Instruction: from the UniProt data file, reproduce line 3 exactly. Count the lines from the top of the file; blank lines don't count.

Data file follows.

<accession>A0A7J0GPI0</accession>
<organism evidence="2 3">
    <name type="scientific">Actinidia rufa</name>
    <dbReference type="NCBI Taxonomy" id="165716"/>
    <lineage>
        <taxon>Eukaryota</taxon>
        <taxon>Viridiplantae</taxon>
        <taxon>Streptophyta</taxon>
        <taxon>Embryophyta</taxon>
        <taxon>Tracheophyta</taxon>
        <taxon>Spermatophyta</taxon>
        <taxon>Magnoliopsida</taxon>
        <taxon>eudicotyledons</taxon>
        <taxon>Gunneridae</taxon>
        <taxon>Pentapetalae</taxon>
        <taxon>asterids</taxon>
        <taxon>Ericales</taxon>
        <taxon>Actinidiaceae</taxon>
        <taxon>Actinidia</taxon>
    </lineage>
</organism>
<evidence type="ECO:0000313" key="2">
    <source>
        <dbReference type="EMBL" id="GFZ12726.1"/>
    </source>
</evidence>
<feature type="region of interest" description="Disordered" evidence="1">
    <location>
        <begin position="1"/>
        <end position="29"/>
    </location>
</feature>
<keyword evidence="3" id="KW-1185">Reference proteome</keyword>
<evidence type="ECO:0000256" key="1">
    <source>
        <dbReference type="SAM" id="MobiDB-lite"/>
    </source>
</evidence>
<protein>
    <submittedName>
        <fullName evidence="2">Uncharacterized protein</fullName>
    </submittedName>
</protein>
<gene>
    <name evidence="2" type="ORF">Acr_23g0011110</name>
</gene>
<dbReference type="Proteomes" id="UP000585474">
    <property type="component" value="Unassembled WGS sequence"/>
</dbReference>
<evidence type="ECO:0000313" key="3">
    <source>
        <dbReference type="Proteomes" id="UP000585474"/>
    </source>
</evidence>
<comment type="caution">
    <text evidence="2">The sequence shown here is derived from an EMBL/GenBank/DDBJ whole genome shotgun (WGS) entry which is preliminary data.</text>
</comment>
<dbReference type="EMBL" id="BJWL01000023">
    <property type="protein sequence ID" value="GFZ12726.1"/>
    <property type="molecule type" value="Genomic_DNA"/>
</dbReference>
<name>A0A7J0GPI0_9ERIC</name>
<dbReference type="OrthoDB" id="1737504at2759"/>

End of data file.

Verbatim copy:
    <name type="scientific">Actinidia rufa</name>